Italian Open: Andy Murray expects to turn form around after Fabio Fognini defeat

Andy Murray has now lost five of his last 10 matches
Andy Murray has now lost five of his last 10 matches

World number one Andy Murray can find "no reason" for his "struggle" with form following defeat in the second round of the Italian Open.

The 30-year-old lost 6-2 6-4 to Fabio Fognini in Rome and has now won one title from eight events in 2017.

The French Open begins on 28 May but Murray has only reached one semi-final in his last four clay court events.

"I'm just not playing good tennis and need to try to work out how to turn it around," he said. "I believe I will."

He added: "The last couple of weeks have definitely been a struggle and a long way from where I'd like to be. There is no reason for it from my end.

"Movement the last two weeks has not been good. My movement has been a big help, the last couple of years, but certainly the last couple of weeks, that's been a problem."

The Scot insists his difficulties are nothing to do with the pressures of being world number one.

Andy Murray table

But he admitted he found it hard to create chances against world number 29 Fognini, as he suffered a fifth defeat in 10 matches.

Murray's last title came in Dubai in February, a contrast to the form he showed in winning five events in a row to end 2016.

He will arrive in Roland Garros - he was beaten by Novak Djokovic in last year's final - with his run to the semi-final of the Barcelona Open in April as his best return on clay in 2017.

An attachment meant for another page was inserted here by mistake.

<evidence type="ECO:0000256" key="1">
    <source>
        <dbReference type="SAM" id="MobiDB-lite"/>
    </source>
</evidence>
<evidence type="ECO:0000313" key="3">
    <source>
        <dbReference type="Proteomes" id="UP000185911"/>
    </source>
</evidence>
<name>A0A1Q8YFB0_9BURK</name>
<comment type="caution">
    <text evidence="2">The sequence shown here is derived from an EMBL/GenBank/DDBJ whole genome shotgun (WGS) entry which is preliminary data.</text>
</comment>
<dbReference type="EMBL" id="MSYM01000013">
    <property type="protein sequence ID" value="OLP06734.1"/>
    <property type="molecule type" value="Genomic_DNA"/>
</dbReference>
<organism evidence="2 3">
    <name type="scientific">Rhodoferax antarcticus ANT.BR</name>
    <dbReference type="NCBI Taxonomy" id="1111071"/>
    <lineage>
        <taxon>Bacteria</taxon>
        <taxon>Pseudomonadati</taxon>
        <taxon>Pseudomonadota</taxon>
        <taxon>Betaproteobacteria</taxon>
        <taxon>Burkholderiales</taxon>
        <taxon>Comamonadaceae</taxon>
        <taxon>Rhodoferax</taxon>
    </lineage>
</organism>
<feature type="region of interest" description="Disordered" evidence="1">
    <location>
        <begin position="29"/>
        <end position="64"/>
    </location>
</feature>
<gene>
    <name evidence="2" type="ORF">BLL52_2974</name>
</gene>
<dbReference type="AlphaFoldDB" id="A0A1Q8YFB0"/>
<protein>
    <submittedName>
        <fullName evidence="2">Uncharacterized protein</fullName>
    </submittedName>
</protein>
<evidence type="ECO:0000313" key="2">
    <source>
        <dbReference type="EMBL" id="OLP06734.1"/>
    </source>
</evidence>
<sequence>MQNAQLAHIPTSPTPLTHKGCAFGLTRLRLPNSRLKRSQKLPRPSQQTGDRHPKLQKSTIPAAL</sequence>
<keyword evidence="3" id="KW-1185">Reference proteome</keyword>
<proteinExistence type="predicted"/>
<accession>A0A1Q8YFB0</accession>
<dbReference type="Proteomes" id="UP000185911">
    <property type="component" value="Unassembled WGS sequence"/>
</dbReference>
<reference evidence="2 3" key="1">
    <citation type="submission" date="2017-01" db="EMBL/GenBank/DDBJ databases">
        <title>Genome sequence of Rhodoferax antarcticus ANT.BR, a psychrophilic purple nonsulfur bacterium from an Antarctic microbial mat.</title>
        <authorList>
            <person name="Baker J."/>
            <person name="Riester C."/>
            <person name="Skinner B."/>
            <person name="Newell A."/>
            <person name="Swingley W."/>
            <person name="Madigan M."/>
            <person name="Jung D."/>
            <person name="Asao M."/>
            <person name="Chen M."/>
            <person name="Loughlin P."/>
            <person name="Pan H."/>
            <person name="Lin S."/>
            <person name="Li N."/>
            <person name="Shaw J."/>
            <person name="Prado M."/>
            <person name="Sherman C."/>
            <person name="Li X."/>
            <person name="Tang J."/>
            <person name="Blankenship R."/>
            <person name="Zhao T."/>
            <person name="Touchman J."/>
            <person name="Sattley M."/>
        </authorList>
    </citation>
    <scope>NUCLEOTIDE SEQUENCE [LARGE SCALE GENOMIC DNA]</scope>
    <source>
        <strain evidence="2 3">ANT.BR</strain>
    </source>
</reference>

Since that loss to Dominic Thiem, he has gone down to world number 50 Borna Coric at the Madrid Open before a straight sets defeat by Fognini.

Ivan Lendl - who coaches Murray on a part-time basis - will join up with the team later this week for the grand slam event in Paris.

Murray's ranking under threat? - analysis

BBC Sport tennis correspondent Russell Fuller:

Andy Murray will be the world number 1 during Wimbledon, but will have to play exceptionally well if he is to remain at the top come the autumn.

That is because tennis' ranking system is calculated on an annual basis, with players defending points they won in the same week the previous year.

Murray has shed a significant number of points by losing early in both Madrid and Rome, as last year he was the runner-up in Spain and the champion in Italy.

He has nearly 4000 points to defend at the French Open, The Queen's Club and Wimbledon, and an even greater number in October and November - the one down side of winning his final five tournaments of 2016.

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